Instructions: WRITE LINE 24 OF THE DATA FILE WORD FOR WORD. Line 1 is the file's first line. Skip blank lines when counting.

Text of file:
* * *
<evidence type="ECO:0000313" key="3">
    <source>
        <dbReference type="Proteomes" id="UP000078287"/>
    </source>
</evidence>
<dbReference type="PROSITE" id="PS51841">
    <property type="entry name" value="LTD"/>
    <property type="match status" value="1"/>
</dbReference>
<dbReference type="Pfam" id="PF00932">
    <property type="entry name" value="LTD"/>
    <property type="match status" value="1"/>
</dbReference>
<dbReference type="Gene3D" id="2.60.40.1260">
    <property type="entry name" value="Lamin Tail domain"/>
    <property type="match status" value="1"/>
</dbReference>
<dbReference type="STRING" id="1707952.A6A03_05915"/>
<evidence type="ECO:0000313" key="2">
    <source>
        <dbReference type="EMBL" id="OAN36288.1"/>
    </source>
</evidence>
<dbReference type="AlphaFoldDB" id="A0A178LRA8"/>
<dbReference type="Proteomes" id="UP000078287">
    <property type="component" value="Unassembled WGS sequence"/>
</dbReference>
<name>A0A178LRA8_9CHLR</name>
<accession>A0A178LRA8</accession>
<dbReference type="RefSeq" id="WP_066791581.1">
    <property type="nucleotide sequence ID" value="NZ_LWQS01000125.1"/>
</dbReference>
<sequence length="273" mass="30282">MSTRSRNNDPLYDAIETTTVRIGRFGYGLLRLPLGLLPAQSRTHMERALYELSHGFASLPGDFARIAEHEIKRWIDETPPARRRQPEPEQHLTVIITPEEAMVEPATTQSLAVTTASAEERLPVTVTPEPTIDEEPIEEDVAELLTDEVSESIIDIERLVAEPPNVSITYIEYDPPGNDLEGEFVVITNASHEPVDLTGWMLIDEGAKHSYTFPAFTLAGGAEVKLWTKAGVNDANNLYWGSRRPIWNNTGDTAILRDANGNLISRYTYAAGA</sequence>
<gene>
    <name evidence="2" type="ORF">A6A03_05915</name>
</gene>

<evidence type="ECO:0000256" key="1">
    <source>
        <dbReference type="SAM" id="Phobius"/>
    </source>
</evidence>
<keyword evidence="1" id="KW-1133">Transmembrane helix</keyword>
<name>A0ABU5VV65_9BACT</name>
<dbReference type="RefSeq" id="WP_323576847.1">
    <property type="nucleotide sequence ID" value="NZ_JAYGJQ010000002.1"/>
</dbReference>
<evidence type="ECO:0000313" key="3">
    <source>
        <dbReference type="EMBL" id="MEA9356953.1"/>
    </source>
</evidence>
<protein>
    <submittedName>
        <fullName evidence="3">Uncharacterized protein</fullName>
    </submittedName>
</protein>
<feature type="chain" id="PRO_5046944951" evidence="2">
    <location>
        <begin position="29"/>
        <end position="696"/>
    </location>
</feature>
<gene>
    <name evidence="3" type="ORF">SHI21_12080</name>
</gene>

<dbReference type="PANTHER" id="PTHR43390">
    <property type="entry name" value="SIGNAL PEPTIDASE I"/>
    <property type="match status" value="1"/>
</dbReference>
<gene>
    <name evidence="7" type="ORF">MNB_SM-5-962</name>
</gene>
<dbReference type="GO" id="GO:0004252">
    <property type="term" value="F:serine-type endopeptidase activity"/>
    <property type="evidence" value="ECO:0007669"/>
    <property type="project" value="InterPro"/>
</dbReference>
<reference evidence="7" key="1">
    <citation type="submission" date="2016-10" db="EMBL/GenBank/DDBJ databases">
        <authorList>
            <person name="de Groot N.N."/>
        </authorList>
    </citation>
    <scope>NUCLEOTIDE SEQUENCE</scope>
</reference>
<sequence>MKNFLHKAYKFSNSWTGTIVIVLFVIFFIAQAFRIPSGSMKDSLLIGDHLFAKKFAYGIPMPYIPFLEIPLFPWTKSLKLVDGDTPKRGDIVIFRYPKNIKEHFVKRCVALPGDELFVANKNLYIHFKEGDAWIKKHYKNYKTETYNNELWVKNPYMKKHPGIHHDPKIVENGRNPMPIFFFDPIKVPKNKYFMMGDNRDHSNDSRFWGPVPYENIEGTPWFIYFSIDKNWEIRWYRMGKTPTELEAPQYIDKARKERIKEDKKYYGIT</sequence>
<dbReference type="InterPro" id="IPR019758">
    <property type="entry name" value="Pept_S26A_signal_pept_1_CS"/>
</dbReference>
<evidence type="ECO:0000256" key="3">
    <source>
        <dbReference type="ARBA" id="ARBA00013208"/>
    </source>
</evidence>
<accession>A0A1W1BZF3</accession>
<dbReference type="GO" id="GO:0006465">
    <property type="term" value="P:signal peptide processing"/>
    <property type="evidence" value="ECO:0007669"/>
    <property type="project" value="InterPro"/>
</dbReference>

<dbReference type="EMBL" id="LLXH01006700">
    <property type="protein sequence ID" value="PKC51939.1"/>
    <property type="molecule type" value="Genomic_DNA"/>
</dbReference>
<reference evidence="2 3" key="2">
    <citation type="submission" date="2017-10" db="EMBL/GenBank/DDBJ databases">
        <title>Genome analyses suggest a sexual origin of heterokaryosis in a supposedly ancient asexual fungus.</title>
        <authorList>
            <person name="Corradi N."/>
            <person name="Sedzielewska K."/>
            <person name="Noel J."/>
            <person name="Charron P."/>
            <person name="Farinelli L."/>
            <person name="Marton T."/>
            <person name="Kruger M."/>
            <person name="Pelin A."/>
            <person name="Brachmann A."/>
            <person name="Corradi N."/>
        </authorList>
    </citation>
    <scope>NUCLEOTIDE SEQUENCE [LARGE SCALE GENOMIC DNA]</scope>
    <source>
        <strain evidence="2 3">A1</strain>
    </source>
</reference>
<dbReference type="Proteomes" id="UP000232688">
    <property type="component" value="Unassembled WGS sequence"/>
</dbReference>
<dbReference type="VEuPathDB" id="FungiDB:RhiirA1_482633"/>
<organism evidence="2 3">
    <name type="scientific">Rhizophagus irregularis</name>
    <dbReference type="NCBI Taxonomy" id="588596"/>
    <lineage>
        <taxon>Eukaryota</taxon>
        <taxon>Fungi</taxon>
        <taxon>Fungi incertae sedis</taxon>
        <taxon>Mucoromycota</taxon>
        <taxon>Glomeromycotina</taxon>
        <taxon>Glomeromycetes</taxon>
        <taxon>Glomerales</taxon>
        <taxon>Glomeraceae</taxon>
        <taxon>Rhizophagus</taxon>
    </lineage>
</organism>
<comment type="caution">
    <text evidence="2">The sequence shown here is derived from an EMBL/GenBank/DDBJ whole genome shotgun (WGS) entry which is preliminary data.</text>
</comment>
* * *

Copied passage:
<dbReference type="AlphaFoldDB" id="A0A178LRA8"/>